Concerns Over Fraud Delays General Solicitation Rules, SEC Commissioner Tells House Committee
Washington – April 17, 2013. Securities and Exchange Commissioner Elisse Walter told the House Committee on Financial Services today that concern about fraud is delaying release of proposed rules to allow general advertising for certain securities under Title II of the JOBS Act. The committee called the hearing to investigate what it perceives as an unreasonable delay by the SEC in formulating rules under Title II of the Act, which were due last July 4, 2012.
“Title II of the JOBS Act is a top priority of the Commission,” Commissioner Walter assured the committee. “I am committed to finalizing the rules with my colleagues as expeditiously as possible.” During the hearing, Ms. Walter did not commit to a specific date when the SEC may disclose rules.
On April 5, 2012, President Obama signed into law the Jumpstart Our Business Startups Act (JOBS Act) on April 5, 2012, which would open the door for general solicitation for certain securities offerings and crowdfund investing. The Act required the Securities and Exchange Commission to issue rules by the end of 2012, which SEC has yet to do. In a statement, Committee majority members scheduled a hearing today The Finance Committee held a hearing today to examine “the failure of the U.S. Securities and Exchange Commission (SEC) to meet the statutorily [sec] required deadline for implementing Title II of the Jumpstart Our Business Startups Act (JOBS Act).”
Under the proposed rules, companies issuing securities in an offering conducted under Rule 506 of Regulation D would be permitted to use general solicitation or general advertising to offer securities, provided that the issuer takes reasonable steps to verify that the purchasers of the securities are accredited investors. Commissioner Walter said public commentary raised concerns about fraudulent securities offerings that could be made through general advertising, which prompted the commission to take a closer look at rules for Title II. “If we don’t take care of investors, they won’t invest,” Ms. Walter testified.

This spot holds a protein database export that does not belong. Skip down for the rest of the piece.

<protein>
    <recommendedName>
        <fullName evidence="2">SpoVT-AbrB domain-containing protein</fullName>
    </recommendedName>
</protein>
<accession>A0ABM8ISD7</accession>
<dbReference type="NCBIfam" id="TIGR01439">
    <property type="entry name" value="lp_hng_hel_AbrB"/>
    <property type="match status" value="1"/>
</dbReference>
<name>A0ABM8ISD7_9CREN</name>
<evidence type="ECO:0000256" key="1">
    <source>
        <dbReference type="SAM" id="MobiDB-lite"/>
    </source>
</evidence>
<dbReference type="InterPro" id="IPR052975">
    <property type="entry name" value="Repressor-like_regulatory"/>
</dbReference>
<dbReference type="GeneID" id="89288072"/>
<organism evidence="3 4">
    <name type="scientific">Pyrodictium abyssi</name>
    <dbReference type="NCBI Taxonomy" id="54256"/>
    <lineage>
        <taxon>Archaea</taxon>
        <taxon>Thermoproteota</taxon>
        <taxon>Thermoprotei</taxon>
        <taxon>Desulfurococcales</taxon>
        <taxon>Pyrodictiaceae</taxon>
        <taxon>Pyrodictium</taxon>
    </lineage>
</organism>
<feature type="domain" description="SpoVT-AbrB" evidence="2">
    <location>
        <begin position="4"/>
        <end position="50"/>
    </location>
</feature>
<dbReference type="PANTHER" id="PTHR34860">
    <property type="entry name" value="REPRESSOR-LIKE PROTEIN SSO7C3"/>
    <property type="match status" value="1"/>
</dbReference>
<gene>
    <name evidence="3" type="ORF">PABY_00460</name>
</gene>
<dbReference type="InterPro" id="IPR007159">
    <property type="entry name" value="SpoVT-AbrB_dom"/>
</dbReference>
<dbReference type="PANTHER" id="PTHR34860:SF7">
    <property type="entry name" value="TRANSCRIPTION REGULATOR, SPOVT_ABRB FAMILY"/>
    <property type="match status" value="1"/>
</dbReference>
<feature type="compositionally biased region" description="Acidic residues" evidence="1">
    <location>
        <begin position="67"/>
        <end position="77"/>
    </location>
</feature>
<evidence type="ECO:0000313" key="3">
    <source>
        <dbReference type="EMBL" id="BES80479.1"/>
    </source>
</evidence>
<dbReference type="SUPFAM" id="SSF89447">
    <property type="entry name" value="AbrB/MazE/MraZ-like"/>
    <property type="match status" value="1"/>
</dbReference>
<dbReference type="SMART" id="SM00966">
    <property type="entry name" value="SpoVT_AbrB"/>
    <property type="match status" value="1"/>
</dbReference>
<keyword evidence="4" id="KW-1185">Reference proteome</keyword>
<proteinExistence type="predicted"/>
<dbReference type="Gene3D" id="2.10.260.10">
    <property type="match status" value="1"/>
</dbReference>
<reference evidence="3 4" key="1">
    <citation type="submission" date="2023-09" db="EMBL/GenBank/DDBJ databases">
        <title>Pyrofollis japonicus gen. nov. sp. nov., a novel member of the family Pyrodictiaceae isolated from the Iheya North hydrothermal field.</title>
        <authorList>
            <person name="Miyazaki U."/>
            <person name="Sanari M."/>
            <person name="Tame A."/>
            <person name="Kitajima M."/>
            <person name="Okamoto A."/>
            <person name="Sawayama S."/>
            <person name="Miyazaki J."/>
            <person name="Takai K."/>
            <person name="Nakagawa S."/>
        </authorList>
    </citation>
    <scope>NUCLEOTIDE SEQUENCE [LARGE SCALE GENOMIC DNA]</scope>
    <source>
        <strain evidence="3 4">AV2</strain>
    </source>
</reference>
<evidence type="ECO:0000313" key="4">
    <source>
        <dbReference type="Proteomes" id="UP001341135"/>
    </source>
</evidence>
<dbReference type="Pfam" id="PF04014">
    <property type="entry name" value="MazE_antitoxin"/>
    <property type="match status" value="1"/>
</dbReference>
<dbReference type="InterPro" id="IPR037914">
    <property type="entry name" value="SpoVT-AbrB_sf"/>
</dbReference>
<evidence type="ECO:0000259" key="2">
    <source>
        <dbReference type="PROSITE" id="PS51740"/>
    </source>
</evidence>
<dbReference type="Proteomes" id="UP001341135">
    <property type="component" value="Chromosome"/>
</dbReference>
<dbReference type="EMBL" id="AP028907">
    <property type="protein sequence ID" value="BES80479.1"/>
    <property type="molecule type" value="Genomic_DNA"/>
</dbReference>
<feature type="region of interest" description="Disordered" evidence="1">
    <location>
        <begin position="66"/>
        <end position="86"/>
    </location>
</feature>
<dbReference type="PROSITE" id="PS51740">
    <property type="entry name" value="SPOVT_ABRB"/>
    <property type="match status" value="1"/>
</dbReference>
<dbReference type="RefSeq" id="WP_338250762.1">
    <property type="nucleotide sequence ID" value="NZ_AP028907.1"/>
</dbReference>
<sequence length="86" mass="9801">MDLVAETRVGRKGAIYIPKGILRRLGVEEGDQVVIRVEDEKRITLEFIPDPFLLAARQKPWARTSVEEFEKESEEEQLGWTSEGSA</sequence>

“Commenters on the proposal were sharply divided in their views,” testified Ms. Walter, noting that the SEC is reviewing more than 220 comments. “Some of these commenters stated that the proposed rules, if adopted, would result in an increase in fraudulent securities offerings, with a number recommending that the Commission consider additional safeguards, such as those recommended in certain pre-proposing release comment letter.”
“In addition, several supporters recommended that the proposed framework for verifying accredited investor status be supplemented in the final rule by including a non-exclusive list of specific verification methods that could be relied upon by issuers seeking greater certainty that they are satisfying the verification requirement,” Commissioner Walter said.
“Currently, staff in the Divisions of Corporation Finance and Risk, Strategy, and Financial Innovation are developing recommendations for the Commission’s consideration as to how best to move forward with implementation of Title II,” Ms. Walter assured the committee. In response to questioning by the Committee members, Ms. Walter said the SEC would need additional resources to enforce the new rules under Title II.
“I hope the SEC finalizes the rule about Title II,” said Rep. Patrick McHenry (R-NC). ”The jobs act can have a major impact in getting the eonomy moving again.”
During the hearing, Rep. Al Green (D-Texas) prodded Commissioner Walter on whether the budget sequestration would impact the SEC. Ms. Walter replied that it would. “It would curtail our hiring,” she said.
Article by A. Brian Dengler